Background: Dyslipidemia may occur in younger adults (defined as persons aged 21 to 39 years) and is an important risk factor for cardiovascular disease. Screening might identify younger adults with asymptomatic dyslipidemia who may benefit from lipid-lowering therapies.
Purpose: To update the 2008 U.S. Preventive Services Task Force review on dyslipidemia screening in younger adults.
Data sources: The Cochrane Central Register of Controlled Trials, the Cochrane Database of Systematic Reviews, and MEDLINE through May 2016, and reference lists.
Study selection: Randomized, controlled trials; cohort studies; and case-control studies on screening for or treatment of asymptomatic dyslipidemia in adults aged 21 to 39 years.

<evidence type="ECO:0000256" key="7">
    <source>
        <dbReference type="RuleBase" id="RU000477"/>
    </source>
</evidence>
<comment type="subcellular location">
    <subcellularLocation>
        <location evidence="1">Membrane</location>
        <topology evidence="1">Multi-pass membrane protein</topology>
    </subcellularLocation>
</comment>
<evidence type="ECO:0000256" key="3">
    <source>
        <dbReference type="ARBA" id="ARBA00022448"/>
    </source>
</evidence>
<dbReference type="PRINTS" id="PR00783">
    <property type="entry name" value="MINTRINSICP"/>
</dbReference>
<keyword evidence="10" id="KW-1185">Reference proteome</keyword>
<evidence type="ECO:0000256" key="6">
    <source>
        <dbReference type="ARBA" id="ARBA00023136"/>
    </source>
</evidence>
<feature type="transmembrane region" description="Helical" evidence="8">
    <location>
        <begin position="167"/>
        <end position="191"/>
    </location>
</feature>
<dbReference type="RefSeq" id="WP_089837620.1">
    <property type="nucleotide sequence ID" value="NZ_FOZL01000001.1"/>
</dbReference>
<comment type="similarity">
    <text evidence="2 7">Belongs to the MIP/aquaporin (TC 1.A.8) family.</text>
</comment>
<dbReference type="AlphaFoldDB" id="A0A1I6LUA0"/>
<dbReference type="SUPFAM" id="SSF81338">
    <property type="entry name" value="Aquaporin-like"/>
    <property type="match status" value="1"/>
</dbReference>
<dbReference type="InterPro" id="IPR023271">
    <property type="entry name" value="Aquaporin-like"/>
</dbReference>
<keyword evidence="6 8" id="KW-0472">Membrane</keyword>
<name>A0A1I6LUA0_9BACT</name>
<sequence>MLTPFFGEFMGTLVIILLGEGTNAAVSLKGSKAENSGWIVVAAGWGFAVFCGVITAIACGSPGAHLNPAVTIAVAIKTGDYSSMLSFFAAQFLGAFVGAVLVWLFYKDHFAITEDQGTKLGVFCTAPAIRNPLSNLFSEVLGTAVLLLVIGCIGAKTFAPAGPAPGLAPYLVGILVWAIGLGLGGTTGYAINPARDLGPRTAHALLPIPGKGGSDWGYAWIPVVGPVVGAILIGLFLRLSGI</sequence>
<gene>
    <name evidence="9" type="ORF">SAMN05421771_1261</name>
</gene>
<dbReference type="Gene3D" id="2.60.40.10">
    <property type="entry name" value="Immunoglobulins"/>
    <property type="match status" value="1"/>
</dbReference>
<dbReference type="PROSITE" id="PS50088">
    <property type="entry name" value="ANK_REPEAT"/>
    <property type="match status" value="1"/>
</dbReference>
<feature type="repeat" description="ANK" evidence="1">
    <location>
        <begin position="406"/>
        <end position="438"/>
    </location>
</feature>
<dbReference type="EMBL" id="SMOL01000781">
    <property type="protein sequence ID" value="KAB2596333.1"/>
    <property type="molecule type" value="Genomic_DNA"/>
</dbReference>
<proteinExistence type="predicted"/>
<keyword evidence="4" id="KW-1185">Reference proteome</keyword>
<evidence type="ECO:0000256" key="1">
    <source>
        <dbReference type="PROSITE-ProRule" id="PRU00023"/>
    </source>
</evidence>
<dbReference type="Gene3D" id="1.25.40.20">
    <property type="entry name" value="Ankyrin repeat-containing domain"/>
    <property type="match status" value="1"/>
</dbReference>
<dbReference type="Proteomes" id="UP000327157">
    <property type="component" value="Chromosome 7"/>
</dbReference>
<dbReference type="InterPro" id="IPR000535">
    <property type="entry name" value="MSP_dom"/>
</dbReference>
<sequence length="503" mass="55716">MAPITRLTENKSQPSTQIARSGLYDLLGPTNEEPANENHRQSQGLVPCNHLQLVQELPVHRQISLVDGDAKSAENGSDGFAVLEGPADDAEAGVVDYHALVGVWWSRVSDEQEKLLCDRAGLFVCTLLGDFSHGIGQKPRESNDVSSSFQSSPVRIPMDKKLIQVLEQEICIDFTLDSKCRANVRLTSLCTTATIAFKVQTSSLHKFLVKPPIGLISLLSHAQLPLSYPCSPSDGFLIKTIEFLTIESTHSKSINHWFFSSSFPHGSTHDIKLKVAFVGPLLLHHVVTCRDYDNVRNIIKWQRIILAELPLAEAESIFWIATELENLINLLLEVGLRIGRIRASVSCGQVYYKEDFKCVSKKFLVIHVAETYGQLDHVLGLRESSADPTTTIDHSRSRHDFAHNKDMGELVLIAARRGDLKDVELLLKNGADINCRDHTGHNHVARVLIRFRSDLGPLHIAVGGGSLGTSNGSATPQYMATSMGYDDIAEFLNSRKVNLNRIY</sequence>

Data extraction: The plan was for 1 investigator to abstract data and a second to check their accuracy, and for 2 investigators to independently assess study quality; however, no studies met the inclusion criteria.
Data synthesis: No study evaluated the effects of lipid screening versus no screening, treatment versus no treatment, or delayed versus earlier treatment on clinical outcomes in younger adults. In addition, no study evaluated the diagnostic yield of alternative screening strategies (such as targeted screening of persons with a family history of hyperlipidemia vs. general screening) in younger adults.
Limitation: No direct relevant evidence.
Conclusion: Direct evidence on the benefits and harms of screening for or treatment of dyslipidemia in younger adults remains unavailable. Estimating the potential effects of screening for dyslipidemia in this population requires extrapolation from studies performed in older adults.
Primary funding source: Agency for Healthcare Research and Quality.